The people you meet are ‘everyday, hardworking folk’, leading edge and compelling. While not all practices are new with many tried and true, they are done in such a way that you want to employ them yourself. Plus some are so inventive that you wonder why you did not think of them.

You can join and curate a Pop Up Art Show in your community and you can apply to be part of the Traveling Show. I suggested this site to our Cooperative Extension Office. It would be great for them to present this unique show to Niagara Falls. We even have a college art gallery here where it could be shown possibly. Take a moment and view the video and tell me you are not impressed or smitten with what they are doing.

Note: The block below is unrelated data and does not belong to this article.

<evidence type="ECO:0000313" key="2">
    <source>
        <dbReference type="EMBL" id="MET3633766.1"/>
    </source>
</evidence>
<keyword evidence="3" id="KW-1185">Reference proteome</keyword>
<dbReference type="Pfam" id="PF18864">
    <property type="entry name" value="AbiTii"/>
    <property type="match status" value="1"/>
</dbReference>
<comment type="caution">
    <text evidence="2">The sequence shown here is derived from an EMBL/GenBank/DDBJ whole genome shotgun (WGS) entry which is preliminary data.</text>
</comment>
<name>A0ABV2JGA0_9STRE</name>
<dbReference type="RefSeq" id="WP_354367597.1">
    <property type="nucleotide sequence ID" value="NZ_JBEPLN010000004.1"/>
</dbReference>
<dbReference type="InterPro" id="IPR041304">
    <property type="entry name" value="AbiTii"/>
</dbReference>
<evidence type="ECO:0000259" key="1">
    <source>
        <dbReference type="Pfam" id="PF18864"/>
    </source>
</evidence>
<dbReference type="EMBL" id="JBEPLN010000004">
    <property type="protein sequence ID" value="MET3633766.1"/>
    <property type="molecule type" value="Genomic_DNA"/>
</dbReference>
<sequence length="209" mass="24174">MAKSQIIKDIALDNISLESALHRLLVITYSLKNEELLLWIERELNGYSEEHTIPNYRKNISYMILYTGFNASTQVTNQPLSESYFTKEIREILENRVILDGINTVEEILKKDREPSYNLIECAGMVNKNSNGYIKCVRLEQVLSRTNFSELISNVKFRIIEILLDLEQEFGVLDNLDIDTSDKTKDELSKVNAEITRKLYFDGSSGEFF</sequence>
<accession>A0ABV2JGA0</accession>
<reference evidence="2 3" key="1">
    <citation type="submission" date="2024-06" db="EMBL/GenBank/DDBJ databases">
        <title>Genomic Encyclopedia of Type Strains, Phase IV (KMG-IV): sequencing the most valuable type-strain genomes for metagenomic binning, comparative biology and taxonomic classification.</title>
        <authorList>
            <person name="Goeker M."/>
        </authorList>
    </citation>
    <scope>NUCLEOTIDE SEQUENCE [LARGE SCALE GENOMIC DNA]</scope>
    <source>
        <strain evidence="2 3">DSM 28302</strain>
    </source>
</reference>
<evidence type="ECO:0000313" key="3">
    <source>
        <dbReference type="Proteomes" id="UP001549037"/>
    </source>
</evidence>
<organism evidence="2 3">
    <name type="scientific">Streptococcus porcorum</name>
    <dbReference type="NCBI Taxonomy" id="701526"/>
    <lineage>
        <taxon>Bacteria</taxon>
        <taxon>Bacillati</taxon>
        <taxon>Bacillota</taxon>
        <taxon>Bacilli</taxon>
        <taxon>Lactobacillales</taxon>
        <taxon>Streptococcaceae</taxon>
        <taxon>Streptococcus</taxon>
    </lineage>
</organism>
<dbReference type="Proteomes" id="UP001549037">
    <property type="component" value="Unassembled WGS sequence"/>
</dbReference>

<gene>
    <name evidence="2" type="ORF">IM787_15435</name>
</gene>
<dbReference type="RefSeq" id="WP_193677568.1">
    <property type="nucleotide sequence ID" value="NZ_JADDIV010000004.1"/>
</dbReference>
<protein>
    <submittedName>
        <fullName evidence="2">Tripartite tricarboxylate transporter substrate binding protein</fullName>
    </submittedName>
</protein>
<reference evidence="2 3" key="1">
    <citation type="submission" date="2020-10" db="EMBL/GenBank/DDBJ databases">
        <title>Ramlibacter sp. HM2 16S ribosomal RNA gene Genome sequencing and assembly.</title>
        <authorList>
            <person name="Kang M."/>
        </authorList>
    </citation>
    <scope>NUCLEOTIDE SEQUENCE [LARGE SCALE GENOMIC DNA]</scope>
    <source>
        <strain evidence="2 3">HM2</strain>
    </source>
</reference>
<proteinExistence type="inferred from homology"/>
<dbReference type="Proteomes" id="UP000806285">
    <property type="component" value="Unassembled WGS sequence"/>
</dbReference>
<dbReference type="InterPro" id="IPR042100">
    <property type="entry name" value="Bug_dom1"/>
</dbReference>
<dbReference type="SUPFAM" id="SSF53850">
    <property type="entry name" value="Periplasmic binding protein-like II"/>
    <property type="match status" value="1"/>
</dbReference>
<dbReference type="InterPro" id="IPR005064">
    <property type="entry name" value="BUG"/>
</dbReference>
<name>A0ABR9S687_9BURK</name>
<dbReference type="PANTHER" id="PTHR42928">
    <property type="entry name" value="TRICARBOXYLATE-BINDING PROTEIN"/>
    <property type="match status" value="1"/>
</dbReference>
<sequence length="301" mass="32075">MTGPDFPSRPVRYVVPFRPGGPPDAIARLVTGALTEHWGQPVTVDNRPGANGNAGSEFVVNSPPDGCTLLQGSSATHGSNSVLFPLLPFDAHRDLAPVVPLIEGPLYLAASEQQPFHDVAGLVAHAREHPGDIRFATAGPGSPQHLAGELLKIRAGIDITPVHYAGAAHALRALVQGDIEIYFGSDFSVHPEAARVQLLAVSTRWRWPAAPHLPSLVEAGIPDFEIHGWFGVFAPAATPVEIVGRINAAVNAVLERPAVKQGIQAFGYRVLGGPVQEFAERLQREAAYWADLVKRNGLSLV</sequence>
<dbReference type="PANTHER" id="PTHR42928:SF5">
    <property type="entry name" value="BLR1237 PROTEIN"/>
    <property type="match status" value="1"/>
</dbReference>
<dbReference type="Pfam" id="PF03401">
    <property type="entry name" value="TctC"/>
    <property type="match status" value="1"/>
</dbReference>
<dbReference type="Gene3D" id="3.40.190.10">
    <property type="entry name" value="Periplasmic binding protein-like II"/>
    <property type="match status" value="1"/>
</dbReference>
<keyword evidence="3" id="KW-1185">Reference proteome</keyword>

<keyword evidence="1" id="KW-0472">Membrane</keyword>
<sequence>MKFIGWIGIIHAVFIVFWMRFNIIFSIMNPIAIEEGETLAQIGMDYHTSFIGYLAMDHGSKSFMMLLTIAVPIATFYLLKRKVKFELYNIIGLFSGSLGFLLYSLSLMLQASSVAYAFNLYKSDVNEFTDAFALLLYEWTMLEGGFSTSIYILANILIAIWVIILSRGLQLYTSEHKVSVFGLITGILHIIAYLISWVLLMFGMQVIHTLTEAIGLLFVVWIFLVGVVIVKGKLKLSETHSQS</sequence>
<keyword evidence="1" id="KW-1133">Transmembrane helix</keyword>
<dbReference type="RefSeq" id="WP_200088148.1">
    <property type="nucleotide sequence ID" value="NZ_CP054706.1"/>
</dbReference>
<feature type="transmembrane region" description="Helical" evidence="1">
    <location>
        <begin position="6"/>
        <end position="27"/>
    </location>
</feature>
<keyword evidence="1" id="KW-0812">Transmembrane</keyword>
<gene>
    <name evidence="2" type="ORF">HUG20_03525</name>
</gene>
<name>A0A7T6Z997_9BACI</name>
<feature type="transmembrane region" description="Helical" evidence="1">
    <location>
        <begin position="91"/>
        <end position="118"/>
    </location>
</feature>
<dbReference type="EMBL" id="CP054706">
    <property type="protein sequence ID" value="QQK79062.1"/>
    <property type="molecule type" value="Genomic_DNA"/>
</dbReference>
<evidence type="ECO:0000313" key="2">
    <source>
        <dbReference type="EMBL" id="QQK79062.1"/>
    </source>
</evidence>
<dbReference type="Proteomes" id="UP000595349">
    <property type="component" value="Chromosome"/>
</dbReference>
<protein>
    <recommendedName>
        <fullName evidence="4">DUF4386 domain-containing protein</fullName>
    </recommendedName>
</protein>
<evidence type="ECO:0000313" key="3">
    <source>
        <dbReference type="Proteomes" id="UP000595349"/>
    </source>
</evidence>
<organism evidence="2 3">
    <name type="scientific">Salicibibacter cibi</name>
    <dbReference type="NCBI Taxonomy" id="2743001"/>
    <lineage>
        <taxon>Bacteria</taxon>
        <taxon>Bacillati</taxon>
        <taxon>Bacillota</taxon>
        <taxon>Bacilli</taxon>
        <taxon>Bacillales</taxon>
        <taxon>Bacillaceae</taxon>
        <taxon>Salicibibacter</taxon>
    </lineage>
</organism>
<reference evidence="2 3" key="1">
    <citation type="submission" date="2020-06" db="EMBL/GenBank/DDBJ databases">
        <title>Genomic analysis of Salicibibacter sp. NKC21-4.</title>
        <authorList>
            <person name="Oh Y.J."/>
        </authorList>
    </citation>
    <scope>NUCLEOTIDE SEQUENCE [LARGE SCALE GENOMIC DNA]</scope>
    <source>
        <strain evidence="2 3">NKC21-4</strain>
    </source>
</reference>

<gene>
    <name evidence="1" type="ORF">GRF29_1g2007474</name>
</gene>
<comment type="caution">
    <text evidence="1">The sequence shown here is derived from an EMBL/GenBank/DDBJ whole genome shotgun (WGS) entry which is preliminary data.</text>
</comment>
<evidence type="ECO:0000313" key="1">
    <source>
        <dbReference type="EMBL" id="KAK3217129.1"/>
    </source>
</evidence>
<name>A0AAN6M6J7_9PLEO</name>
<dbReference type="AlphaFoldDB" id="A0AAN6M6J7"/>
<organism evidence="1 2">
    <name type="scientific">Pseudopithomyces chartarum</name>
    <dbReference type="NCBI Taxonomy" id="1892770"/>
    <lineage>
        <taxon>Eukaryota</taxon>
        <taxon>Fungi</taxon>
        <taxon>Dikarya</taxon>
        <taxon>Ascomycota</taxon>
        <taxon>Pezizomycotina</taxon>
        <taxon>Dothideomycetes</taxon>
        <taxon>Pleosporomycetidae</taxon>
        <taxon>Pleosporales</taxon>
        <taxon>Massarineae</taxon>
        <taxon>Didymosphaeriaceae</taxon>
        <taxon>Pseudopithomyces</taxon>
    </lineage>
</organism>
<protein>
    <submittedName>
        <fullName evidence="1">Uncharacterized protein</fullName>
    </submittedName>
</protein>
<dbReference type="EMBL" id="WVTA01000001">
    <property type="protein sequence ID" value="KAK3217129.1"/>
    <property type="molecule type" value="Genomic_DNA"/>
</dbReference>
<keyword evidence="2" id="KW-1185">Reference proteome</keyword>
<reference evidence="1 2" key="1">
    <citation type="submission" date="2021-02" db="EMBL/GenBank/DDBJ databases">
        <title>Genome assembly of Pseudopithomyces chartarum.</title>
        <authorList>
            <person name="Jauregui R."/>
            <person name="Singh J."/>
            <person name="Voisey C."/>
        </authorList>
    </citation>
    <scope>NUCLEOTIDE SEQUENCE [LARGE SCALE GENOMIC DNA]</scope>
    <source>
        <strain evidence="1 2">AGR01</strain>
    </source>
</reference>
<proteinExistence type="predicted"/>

The information is so rich and well presented, you must see for yourself.  Go to Lexicon of Sustainability. Plan to spend some time on the Images page.

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About Garden Walk Garden Talk

I love to photograph, paint, draw, design, garden, travel the world, and pass on a few tips and ideas that I learned through experience as a Master Gardener and architect. I am highly trained in my field and enjoy my work each and every day. I garden in Niagara Falls, NY in zone 6-B. Find me at: http://gardenwalkgardentalk.com
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26 Responses to The Lexicon of Sustainability Project, Oh so Cool

  1. Mac_fromAustralia says:

    Interesting. I haven’t been keeping up with things too well lately but I’m glad I managed to catch this post.

  2. Chad B says: